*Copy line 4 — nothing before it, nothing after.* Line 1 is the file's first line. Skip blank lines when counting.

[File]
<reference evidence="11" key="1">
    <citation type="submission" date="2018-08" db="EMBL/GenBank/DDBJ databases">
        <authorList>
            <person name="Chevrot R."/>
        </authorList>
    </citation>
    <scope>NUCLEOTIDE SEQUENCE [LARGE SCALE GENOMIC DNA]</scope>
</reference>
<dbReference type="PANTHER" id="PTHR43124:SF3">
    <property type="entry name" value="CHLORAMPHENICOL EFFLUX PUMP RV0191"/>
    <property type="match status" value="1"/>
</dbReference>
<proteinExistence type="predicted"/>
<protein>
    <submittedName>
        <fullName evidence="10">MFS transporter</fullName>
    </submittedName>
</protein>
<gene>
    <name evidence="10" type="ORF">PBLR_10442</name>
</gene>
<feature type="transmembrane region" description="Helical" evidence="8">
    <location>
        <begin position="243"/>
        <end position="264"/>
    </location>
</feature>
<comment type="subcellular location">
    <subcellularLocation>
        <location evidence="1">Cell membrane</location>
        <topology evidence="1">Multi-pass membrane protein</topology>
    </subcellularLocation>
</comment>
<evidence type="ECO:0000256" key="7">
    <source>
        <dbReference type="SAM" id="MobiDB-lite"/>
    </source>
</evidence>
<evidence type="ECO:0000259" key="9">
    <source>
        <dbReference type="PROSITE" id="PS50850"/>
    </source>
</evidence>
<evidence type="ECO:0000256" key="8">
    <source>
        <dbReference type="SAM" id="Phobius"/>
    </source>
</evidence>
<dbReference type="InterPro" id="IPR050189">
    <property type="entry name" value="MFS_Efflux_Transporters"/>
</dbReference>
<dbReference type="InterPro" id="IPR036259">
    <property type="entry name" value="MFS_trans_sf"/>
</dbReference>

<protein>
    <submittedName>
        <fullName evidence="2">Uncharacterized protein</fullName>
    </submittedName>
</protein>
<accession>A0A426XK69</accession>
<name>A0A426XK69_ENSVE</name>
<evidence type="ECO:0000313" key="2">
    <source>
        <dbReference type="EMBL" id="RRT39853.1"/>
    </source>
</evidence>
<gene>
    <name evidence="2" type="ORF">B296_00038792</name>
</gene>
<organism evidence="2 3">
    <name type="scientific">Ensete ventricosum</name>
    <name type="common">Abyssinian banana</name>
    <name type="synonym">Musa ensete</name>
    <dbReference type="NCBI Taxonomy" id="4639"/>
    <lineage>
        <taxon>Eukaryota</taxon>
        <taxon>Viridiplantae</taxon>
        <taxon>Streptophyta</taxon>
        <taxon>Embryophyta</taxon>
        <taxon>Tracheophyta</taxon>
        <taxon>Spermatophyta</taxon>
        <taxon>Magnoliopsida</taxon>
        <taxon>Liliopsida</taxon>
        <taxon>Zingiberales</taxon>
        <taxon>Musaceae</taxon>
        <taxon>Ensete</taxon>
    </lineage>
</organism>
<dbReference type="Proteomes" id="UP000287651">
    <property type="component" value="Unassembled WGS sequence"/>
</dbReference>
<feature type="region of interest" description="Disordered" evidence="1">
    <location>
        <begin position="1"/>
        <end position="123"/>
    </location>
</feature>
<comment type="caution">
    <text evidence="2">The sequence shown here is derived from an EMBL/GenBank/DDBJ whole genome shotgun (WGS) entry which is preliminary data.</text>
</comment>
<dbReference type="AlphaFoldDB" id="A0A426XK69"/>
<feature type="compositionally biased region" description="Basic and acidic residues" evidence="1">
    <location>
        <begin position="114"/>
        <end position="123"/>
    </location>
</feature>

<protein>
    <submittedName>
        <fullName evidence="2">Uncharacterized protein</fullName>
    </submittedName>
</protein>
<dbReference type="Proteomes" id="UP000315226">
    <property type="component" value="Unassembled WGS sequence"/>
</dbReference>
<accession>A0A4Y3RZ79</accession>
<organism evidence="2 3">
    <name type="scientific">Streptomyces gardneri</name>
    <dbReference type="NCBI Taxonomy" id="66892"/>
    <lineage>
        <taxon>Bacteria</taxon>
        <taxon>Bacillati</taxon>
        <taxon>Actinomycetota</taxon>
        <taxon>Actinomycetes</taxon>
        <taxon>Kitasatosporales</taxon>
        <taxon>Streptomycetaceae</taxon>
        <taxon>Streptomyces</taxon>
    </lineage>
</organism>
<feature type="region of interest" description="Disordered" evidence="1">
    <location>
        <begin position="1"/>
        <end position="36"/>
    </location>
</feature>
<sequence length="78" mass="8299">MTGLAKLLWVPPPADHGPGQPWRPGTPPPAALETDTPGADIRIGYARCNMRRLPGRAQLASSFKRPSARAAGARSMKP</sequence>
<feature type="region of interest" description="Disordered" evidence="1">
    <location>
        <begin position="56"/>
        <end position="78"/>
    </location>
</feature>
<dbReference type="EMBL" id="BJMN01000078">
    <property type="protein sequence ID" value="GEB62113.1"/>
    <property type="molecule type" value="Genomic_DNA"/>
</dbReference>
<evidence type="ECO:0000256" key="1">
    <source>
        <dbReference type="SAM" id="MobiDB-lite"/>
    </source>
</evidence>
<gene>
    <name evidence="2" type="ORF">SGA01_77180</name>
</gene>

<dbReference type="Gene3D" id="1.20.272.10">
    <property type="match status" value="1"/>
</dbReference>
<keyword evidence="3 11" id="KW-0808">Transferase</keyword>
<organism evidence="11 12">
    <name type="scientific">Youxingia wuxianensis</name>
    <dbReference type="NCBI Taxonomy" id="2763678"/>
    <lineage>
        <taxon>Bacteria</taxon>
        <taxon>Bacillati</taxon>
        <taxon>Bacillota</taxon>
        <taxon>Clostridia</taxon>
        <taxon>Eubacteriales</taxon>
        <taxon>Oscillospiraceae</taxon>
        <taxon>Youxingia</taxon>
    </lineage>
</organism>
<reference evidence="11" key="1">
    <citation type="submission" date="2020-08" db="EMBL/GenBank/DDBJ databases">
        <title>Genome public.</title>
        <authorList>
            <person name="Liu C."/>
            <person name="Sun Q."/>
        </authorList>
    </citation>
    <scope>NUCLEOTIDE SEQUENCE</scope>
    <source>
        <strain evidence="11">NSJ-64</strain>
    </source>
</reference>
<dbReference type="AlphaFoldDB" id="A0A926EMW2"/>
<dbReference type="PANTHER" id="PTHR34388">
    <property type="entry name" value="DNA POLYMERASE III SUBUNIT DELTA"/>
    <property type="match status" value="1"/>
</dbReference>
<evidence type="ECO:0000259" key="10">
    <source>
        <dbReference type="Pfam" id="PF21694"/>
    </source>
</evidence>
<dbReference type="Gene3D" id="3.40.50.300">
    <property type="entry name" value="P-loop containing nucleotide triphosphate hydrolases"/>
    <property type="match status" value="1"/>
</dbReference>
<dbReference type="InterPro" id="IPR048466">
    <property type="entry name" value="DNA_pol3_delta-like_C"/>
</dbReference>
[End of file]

            <person name="Chevrot R."/>